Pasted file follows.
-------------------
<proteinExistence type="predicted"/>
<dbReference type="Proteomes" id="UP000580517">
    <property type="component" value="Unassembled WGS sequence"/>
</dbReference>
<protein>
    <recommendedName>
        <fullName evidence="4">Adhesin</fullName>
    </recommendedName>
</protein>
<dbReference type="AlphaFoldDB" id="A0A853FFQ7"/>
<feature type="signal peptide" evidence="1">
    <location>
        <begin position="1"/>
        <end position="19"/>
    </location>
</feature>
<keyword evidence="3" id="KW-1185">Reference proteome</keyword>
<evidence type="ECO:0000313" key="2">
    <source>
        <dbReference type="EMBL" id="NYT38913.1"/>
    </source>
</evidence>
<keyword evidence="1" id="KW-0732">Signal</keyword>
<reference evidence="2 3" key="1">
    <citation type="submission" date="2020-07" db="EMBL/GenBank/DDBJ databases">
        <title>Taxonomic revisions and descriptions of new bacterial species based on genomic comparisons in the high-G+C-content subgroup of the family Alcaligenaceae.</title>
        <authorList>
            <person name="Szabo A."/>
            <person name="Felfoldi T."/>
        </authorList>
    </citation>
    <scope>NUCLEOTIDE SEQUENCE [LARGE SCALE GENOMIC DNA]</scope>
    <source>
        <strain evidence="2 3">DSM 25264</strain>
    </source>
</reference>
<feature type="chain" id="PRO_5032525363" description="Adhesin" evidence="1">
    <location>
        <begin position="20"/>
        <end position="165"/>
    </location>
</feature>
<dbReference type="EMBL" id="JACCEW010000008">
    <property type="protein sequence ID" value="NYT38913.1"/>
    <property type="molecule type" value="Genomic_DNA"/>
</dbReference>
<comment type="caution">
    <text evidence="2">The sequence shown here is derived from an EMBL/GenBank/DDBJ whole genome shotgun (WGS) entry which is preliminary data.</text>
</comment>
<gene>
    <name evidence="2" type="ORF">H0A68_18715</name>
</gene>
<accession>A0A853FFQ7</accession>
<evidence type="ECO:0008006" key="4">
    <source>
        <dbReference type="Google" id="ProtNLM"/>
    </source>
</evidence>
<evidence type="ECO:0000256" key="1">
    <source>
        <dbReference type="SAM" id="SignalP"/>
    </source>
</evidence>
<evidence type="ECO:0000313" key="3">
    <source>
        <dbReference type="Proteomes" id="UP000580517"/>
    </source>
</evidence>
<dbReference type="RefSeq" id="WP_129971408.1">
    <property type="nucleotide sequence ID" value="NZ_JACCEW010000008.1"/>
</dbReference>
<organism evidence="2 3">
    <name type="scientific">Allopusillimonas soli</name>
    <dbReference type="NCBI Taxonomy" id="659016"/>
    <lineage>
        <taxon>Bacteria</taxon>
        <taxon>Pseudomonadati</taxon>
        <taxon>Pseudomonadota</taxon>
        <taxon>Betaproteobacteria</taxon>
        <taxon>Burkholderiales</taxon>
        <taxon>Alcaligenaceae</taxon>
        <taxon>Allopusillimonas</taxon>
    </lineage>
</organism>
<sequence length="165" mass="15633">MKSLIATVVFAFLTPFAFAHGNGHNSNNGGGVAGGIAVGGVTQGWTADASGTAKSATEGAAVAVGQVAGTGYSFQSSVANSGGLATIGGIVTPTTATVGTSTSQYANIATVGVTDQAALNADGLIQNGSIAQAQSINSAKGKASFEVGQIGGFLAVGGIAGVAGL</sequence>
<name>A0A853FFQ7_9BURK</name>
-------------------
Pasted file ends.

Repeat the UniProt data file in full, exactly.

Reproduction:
<proteinExistence type="predicted"/>
<dbReference type="Proteomes" id="UP000580517">
    <property type="component" value="Unassembled WGS sequence"/>
</dbReference>
<protein>
    <recommendedName>
        <fullName evidence="4">Adhesin</fullName>
    </recommendedName>
</protein>
<dbReference type="AlphaFoldDB" id="A0A853FFQ7"/>
<feature type="signal peptide" evidence="1">
    <location>
        <begin position="1"/>
        <end position="19"/>
    </location>
</feature>
<keyword evidence="3" id="KW-1185">Reference proteome</keyword>
<evidence type="ECO:0000313" key="2">
    <source>
        <dbReference type="EMBL" id="NYT38913.1"/>
    </source>
</evidence>
<keyword evidence="1" id="KW-0732">Signal</keyword>
<reference evidence="2 3" key="1">
    <citation type="submission" date="2020-07" db="EMBL/GenBank/DDBJ databases">
        <title>Taxonomic revisions and descriptions of new bacterial species based on genomic comparisons in the high-G+C-content subgroup of the family Alcaligenaceae.</title>
        <authorList>
            <person name="Szabo A."/>
            <person name="Felfoldi T."/>
        </authorList>
    </citation>
    <scope>NUCLEOTIDE SEQUENCE [LARGE SCALE GENOMIC DNA]</scope>
    <source>
        <strain evidence="2 3">DSM 25264</strain>
    </source>
</reference>
<feature type="chain" id="PRO_5032525363" description="Adhesin" evidence="1">
    <location>
        <begin position="20"/>
        <end position="165"/>
    </location>
</feature>
<dbReference type="EMBL" id="JACCEW010000008">
    <property type="protein sequence ID" value="NYT38913.1"/>
    <property type="molecule type" value="Genomic_DNA"/>
</dbReference>
<comment type="caution">
    <text evidence="2">The sequence shown here is derived from an EMBL/GenBank/DDBJ whole genome shotgun (WGS) entry which is preliminary data.</text>
</comment>
<gene>
    <name evidence="2" type="ORF">H0A68_18715</name>
</gene>
<accession>A0A853FFQ7</accession>
<evidence type="ECO:0008006" key="4">
    <source>
        <dbReference type="Google" id="ProtNLM"/>
    </source>
</evidence>
<evidence type="ECO:0000256" key="1">
    <source>
        <dbReference type="SAM" id="SignalP"/>
    </source>
</evidence>
<evidence type="ECO:0000313" key="3">
    <source>
        <dbReference type="Proteomes" id="UP000580517"/>
    </source>
</evidence>
<dbReference type="RefSeq" id="WP_129971408.1">
    <property type="nucleotide sequence ID" value="NZ_JACCEW010000008.1"/>
</dbReference>
<organism evidence="2 3">
    <name type="scientific">Allopusillimonas soli</name>
    <dbReference type="NCBI Taxonomy" id="659016"/>
    <lineage>
        <taxon>Bacteria</taxon>
        <taxon>Pseudomonadati</taxon>
        <taxon>Pseudomonadota</taxon>
        <taxon>Betaproteobacteria</taxon>
        <taxon>Burkholderiales</taxon>
        <taxon>Alcaligenaceae</taxon>
        <taxon>Allopusillimonas</taxon>
    </lineage>
</organism>
<sequence length="165" mass="15633">MKSLIATVVFAFLTPFAFAHGNGHNSNNGGGVAGGIAVGGVTQGWTADASGTAKSATEGAAVAVGQVAGTGYSFQSSVANSGGLATIGGIVTPTTATVGTSTSQYANIATVGVTDQAALNADGLIQNGSIAQAQSINSAKGKASFEVGQIGGFLAVGGIAGVAGL</sequence>
<name>A0A853FFQ7_9BURK</name>